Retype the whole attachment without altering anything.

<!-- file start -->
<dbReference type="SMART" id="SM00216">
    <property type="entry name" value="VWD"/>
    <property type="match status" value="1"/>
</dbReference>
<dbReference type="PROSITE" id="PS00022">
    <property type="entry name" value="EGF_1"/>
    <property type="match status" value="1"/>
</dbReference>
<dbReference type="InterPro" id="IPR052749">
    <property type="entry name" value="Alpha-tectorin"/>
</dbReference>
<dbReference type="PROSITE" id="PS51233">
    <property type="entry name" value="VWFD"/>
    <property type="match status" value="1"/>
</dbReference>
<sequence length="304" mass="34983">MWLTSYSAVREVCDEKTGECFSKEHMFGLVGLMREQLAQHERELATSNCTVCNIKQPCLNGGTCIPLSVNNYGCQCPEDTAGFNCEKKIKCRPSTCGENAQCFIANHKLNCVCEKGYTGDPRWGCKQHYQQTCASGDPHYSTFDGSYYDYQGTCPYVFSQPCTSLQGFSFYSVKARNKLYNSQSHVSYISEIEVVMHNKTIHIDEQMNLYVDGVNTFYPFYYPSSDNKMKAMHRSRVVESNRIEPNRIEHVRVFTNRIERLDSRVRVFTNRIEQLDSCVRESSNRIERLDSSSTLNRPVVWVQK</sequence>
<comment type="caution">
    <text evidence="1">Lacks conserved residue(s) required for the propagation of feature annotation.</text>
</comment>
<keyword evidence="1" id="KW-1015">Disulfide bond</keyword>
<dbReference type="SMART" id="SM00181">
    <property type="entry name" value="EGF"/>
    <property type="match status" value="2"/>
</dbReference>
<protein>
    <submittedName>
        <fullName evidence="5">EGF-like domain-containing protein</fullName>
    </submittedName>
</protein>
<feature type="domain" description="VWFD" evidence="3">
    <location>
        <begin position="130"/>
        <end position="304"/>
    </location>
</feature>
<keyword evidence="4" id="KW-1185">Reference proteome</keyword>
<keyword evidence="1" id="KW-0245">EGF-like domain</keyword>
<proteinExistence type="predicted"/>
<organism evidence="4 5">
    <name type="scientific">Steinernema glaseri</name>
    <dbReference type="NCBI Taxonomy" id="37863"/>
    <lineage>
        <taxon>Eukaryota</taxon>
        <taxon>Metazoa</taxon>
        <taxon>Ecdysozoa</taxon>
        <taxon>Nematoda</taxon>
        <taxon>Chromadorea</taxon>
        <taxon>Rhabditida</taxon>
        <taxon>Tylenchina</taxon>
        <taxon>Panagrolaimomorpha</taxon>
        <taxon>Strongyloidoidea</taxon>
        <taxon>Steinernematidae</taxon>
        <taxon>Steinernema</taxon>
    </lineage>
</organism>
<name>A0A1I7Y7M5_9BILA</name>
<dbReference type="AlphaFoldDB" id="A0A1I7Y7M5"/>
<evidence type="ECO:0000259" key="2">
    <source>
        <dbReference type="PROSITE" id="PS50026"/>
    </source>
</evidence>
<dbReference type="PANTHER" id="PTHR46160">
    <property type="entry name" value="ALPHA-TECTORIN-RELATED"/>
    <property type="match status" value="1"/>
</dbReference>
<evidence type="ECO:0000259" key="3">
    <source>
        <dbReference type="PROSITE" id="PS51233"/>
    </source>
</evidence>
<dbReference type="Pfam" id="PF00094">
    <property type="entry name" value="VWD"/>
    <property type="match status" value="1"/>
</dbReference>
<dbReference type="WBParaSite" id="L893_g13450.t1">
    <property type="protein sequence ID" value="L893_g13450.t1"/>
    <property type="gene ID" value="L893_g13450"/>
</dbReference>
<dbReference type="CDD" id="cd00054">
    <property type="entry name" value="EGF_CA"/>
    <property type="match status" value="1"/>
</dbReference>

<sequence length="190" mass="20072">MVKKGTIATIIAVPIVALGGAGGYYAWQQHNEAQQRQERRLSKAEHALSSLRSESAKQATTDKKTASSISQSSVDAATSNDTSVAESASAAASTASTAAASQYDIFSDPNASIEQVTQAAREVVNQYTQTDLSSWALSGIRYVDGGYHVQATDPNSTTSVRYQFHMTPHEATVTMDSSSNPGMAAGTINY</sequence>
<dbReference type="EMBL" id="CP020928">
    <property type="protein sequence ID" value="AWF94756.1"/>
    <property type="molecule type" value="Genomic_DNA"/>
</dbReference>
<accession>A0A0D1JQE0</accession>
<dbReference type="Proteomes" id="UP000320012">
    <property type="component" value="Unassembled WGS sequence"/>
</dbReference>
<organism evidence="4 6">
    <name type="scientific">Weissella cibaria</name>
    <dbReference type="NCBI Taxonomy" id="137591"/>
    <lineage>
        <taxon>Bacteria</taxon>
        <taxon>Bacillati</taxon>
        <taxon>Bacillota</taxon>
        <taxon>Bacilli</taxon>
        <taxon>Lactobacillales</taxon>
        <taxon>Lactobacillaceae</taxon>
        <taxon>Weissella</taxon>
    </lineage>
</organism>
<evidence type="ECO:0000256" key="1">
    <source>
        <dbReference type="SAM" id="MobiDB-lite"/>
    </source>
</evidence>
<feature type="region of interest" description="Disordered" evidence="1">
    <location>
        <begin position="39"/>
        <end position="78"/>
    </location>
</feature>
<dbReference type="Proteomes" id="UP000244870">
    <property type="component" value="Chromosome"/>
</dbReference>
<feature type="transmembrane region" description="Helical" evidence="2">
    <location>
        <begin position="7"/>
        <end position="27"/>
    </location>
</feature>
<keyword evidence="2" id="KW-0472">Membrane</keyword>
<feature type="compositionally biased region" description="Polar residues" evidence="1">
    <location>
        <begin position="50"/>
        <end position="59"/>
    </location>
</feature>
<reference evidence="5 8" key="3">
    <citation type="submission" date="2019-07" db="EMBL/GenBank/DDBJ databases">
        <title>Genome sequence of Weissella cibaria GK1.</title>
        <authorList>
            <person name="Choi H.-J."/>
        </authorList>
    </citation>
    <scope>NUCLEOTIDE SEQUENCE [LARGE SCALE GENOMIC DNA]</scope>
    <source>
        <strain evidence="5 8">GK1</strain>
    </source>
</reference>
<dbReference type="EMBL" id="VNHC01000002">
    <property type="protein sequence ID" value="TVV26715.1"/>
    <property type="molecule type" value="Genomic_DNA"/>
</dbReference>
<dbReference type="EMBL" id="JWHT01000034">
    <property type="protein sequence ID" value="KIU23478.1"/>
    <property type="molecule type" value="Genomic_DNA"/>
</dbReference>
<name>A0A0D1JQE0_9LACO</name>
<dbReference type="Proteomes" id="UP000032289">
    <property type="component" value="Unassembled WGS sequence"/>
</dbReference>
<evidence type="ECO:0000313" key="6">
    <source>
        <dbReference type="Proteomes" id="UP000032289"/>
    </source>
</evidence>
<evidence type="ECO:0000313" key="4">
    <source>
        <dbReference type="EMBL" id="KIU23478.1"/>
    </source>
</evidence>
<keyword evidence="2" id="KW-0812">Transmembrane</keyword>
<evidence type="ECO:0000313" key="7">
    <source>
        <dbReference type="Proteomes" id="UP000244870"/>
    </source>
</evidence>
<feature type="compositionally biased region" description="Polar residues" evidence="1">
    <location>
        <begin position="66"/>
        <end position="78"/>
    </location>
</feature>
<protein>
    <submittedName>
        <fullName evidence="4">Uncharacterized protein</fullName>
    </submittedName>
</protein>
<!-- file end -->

<dbReference type="SMART" id="SM00216">
    <property type="entry name" value="VWD"/>
    <property type="match status" value="1"/>
</dbReference>
<dbReference type="PROSITE" id="PS00022">
    <property type="entry name" value="EGF_1"/>
    <property type="match status" value="1"/>
</dbReference>
<dbReference type="InterPro" id="IPR052749">
    <property type="entry name" value="Alpha-tectorin"/>
</dbReference>
<dbReference type="PROSITE" id="PS51233">
    <property type="entry name" value="VWFD"/>
    <property type="match status" value="1"/>
</dbReference>
<sequence length="304" mass="34983">MWLTSYSAVREVCDEKTGECFSKEHMFGLVGLMREQLAQHERELATSNCTVCNIKQPCLNGGTCIPLSVNNYGCQCPEDTAGFNCEKKIKCRPSTCGENAQCFIANHKLNCVCEKGYTGDPRWGCKQHYQQTCASGDPHYSTFDGSYYDYQGTCPYVFSQPCTSLQGFSFYSVKARNKLYNSQSHVSYISEIEVVMHNKTIHIDEQMNLYVDGVNTFYPFYYPSSDNKMKAMHRSRVVESNRIEPNRIEHVRVFTNRIERLDSRVRVFTNRIEQLDSCVRESSNRIERLDSSSTLNRPVVWVQK</sequence>
<comment type="caution">
    <text evidence="1">Lacks conserved residue(s) required for the propagation of feature annotation.</text>
</comment>
<keyword evidence="1" id="KW-1015">Disulfide bond</keyword>
<dbReference type="SMART" id="SM00181">
    <property type="entry name" value="EGF"/>
    <property type="match status" value="2"/>
</dbReference>
<protein>
    <submittedName>
        <fullName evidence="5">EGF-like domain-containing protein</fullName>
    </submittedName>
</protein>
<feature type="domain" description="VWFD" evidence="3">
    <location>
        <begin position="130"/>
        <end position="304"/>
    </location>
</feature>
<keyword evidence="4" id="KW-1185">Reference proteome</keyword>
<keyword evidence="1" id="KW-0245">EGF-like domain</keyword>
<proteinExistence type="predicted"/>
<organism evidence="4 5">
    <name type="scientific">Steinernema glaseri</name>
    <dbReference type="NCBI Taxonomy" id="37863"/>
    <lineage>
        <taxon>Eukaryota</taxon>
        <taxon>Metazoa</taxon>
        <taxon>Ecdysozoa</taxon>
        <taxon>Nematoda</taxon>
        <taxon>Chromadorea</taxon>
        <taxon>Rhabditida</taxon>
        <taxon>Tylenchina</taxon>
        <taxon>Panagrolaimomorpha</taxon>
        <taxon>Strongyloidoidea</taxon>
        <taxon>Steinernematidae</taxon>
        <taxon>Steinernema</taxon>
    </lineage>
</organism>
<name>A0A1I7Y7M5_9BILA</name>
<dbReference type="AlphaFoldDB" id="A0A1I7Y7M5"/>
<evidence type="ECO:0000259" key="2">
    <source>
        <dbReference type="PROSITE" id="PS50026"/>
    </source>
</evidence>
<dbReference type="PANTHER" id="PTHR46160">
    <property type="entry name" value="ALPHA-TECTORIN-RELATED"/>
    <property type="match status" value="1"/>
</dbReference>
<evidence type="ECO:0000259" key="3">
    <source>
        <dbReference type="PROSITE" id="PS51233"/>
    </source>
</evidence>
<dbReference type="Pfam" id="PF00094">
    <property type="entry name" value="VWD"/>
    <property type="match status" value="1"/>
</dbReference>
<dbReference type="WBParaSite" id="L893_g13450.t1">
    <property type="protein sequence ID" value="L893_g13450.t1"/>
    <property type="gene ID" value="L893_g13450"/>
</dbReference>
<dbReference type="CDD" id="cd00054">
    <property type="entry name" value="EGF_CA"/>
    <property type="match status" value="1"/>
</dbReference>

<sequence length="190" mass="20072">MVKKGTIATIIAVPIVALGGAGGYYAWQQHNEAQQRQERRLSKAEHALSSLRSESAKQATTDKKTASSISQSSVDAATSNDTSVAESASAAASTASTAAASQYDIFSDPNASIEQVTQAAREVVNQYTQTDLSSWALSGIRYVDGGYHVQATDPNSTTSVRYQFHMTPHEATVTMDSSSNPGMAAGTINY</sequence>
<dbReference type="EMBL" id="CP020928">
    <property type="protein sequence ID" value="AWF94756.1"/>
    <property type="molecule type" value="Genomic_DNA"/>
</dbReference>
<accession>A0A0D1JQE0</accession>
<dbReference type="Proteomes" id="UP000320012">
    <property type="component" value="Unassembled WGS sequence"/>
</dbReference>
<organism evidence="4 6">
    <name type="scientific">Weissella cibaria</name>
    <dbReference type="NCBI Taxonomy" id="137591"/>
    <lineage>
        <taxon>Bacteria</taxon>
        <taxon>Bacillati</taxon>
        <taxon>Bacillota</taxon>
        <taxon>Bacilli</taxon>
        <taxon>Lactobacillales</taxon>
        <taxon>Lactobacillaceae</taxon>
        <taxon>Weissella</taxon>
    </lineage>
</organism>
<evidence type="ECO:0000256" key="1">
    <source>
        <dbReference type="SAM" id="MobiDB-lite"/>
    </source>
</evidence>
<feature type="region of interest" description="Disordered" evidence="1">
    <location>
        <begin position="39"/>
        <end position="78"/>
    </location>
</feature>
<dbReference type="Proteomes" id="UP000244870">
    <property type="component" value="Chromosome"/>
</dbReference>
<feature type="transmembrane region" description="Helical" evidence="2">
    <location>
        <begin position="7"/>
        <end position="27"/>
    </location>
</feature>
<keyword evidence="2" id="KW-0472">Membrane</keyword>
<feature type="compositionally biased region" description="Polar residues" evidence="1">
    <location>
        <begin position="50"/>
        <end position="59"/>
    </location>
</feature>
<reference evidence="5 8" key="3">
    <citation type="submission" date="2019-07" db="EMBL/GenBank/DDBJ databases">
        <title>Genome sequence of Weissella cibaria GK1.</title>
        <authorList>
            <person name="Choi H.-J."/>
        </authorList>
    </citation>
    <scope>NUCLEOTIDE SEQUENCE [LARGE SCALE GENOMIC DNA]</scope>
    <source>
        <strain evidence="5 8">GK1</strain>
    </source>
</reference>
<dbReference type="EMBL" id="VNHC01000002">
    <property type="protein sequence ID" value="TVV26715.1"/>
    <property type="molecule type" value="Genomic_DNA"/>
</dbReference>
<dbReference type="EMBL" id="JWHT01000034">
    <property type="protein sequence ID" value="KIU23478.1"/>
    <property type="molecule type" value="Genomic_DNA"/>
</dbReference>
<name>A0A0D1JQE0_9LACO</name>
<dbReference type="Proteomes" id="UP000032289">
    <property type="component" value="Unassembled WGS sequence"/>
</dbReference>
<evidence type="ECO:0000313" key="6">
    <source>
        <dbReference type="Proteomes" id="UP000032289"/>
    </source>
</evidence>
<evidence type="ECO:0000313" key="4">
    <source>
        <dbReference type="EMBL" id="KIU23478.1"/>
    </source>
</evidence>
<keyword evidence="2" id="KW-0812">Transmembrane</keyword>
<evidence type="ECO:0000313" key="7">
    <source>
        <dbReference type="Proteomes" id="UP000244870"/>
    </source>
</evidence>
<feature type="compositionally biased region" description="Polar residues" evidence="1">
    <location>
        <begin position="66"/>
        <end position="78"/>
    </location>
</feature>
<protein>
    <submittedName>
        <fullName evidence="4">Uncharacterized protein</fullName>
    </submittedName>
</protein>